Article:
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A concussion is a brain injury and all brain injuries are serious. They are caused by a bump, blow, or jolt to the head, or by a blow to another part of the body with the force transmitted to the head. They can range from mild to severe and can disrupt the way the brain normally works. Even though most concussions are mild, all concussions are potentially serious and may result in complications including prolonged brain damage and death if not recognized and managed properly. You can’t see a concussion and most sports concussions occur without loss of consciousness. Signs and symptoms of concussion may show up right after the injury or can take hours or days to fully appear. If your child reports any symptoms of concussion, or if you notice the symptoms or signs of concussion yourself, seek medical attention right away.
Symptoms may include one or more of the following;
Headaches, Amnesia, Pressure in head, Don’t feel right, Nausea or vomiting, Fatigue or low energy, Neck pain, Sadness, Balance problems or dizziness, Nervousness or anxiety, Blurred, double, or fuzzy vision, Irritability, Sensitivity to light or noise, More emotional, Feeling sluggish or slowed down, Confusion, Drowsiness, Change in sleep patterns, Repeating the same question/comment, Feeling foggy or groggy, and Concentration or memory problems (forgetting game plays).
Signs observed by teammates, parents and coaches include:
Appears dazed, Vacant facial expression, Confused about assignment, Forgets plays, Is unsure of game, score, or opponent, Answers questions slowly, Moves clumsily or displays in-coordination, Slurred speech, Shows behavior or personality changes, Seizures or convulsions, Can’t recall events prior to hit, Can’t recall events after hit, Any change in typical behavior or personality, and Loses consciousness.
Athletes with the signs and symptoms of concussion should be removed from play immediately. Continuing to play with the signs and symptoms of a concussion leaves the young athlete especially vulnerable to greater injury. There is an increased risk of significant damage from a concussion for a period of time after that concussion occurs, particularly if the athlete suffers another concussion before completely recovering from the first one. This can lead to prolonged recovery, or even to severe brain swelling (second impact syndrome) with devastating and even fatal consequences. It is well known that adolescent or teenage athlete will often under report symptoms of injuries, and concussions are no different. As a result, education of administrators, coaches, parents and students is the key for student-athlete’s safety.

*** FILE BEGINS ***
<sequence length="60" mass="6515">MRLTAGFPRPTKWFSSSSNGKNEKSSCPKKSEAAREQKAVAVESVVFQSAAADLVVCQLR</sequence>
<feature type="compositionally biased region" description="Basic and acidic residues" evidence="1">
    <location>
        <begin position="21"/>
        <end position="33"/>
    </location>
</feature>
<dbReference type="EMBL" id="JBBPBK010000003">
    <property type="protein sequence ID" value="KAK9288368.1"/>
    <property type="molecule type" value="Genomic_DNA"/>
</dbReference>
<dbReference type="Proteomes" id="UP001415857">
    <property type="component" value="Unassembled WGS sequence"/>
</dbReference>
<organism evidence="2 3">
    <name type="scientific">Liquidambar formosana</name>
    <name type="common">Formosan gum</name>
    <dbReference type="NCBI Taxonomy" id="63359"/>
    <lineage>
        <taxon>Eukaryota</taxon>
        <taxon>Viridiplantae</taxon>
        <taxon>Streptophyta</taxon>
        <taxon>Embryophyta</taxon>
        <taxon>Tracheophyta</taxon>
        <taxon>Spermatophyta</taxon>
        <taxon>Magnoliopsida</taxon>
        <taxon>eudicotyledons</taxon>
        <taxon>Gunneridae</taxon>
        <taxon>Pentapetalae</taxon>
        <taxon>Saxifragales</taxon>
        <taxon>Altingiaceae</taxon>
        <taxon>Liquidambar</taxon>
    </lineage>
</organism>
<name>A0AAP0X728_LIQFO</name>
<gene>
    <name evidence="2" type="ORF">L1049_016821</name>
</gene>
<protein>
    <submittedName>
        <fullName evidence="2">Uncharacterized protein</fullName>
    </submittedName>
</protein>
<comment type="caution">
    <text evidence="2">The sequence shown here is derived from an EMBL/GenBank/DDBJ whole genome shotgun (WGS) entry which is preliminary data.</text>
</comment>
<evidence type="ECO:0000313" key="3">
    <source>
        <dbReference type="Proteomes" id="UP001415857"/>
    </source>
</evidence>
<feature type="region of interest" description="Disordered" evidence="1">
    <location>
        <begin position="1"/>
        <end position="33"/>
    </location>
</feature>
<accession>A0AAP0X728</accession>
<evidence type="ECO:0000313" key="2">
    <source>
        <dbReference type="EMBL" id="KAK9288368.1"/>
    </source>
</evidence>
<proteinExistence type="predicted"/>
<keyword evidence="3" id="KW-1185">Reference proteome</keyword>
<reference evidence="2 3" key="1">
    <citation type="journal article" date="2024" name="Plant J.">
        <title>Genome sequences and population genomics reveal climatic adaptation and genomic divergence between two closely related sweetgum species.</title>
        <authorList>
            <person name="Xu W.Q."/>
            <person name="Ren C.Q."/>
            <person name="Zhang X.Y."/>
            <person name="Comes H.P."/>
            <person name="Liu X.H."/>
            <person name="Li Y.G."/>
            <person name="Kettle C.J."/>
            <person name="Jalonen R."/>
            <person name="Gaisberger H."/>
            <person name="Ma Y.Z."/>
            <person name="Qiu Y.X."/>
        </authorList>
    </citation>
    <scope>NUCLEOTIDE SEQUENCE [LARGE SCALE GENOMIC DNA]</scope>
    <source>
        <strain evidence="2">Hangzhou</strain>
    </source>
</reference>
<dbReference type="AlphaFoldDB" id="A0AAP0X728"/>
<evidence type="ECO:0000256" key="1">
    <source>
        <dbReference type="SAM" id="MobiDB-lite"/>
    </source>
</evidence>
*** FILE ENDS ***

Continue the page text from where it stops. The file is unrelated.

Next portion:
Any athlete even suspected of suffering a concussion should be removed from the game or practice immediately. No athlete may return to activity after an apparent head injury or concussion, regardless of how mild it seems or how quickly symptoms clear, without medical clearance. Close observation of the athlete should continue for several hours. The new Zackery Lystedt Law in Washington now requires the consistent and uniform implementation of long and well-established return to play concussion guidelines that have been recommended for several years:
I do hereby authorize, without limitation, the use of my and/or my child’s likeness in any photos and video taken by ATAVUS or its representative in all forms and media in advertising, publicizing or promoting its services or products, without compensation and/or credit. Said picture(s), photograph(s), video or information shall be and remain the property of ATAVUS and may be used with or without using my and/or my child’s name or using initials of a fictitious name. Neither the copy nor the edited photographs or video need be submitted to me for inspection or approval prior to publication. I agree that there is no cost to me for having these materials submitted for publishing. I agree that there will be no cost to me for publication of these materials if in fact these materials are published. I also agree that I will not be compensated for supplying photos or video, whether published or not.
I hereby grant permission for myself and/or my child (“Participant”) to participate in all practice sessions, camps, and other activities involving ATAVUS. Permission extends to any travel to and from any and all practice sessions, camps, and other activities sponsored and arranged by ATAVUS.
This permission is granted without reservation. Recognizing the risks presented by the competitive contact sport of ATAVUS, the signature below indicates a knowing, voluntary release of any claim that might be asserted against ATAVUS, its officers, administrative assistants, coaches, assistant coaches, managers, sponsors, chaperons, designated drivers, volunteers, and any other agents representing ATAVUS. By waiving any right to assert a claim, I am agreeing to release, absolve, indemnify and hold harmless any and all parties previously mentioned for any and all liability arising from any injuries incurred by Participant. My waiver expressly means that I, the Participant and/or the Participant’s legal parent or legal guardian, accept and assume all risks and hazards inherent in and related to the activities of ATAVUS, including any travel and from any activities sponsored and arranged by ATAVUS. This permission also includes my authorization for emergency medical treatment deemed appropriate and necessary by any coach, assistant coach or representative or agent thereof for participant, including transport to the nearest medical facility adequate to treat the emergency.
I do hereby authorize ATAVUS to release/share mine and/or my child’s contact information (email and phone) with college coaches who have registered for College Connection.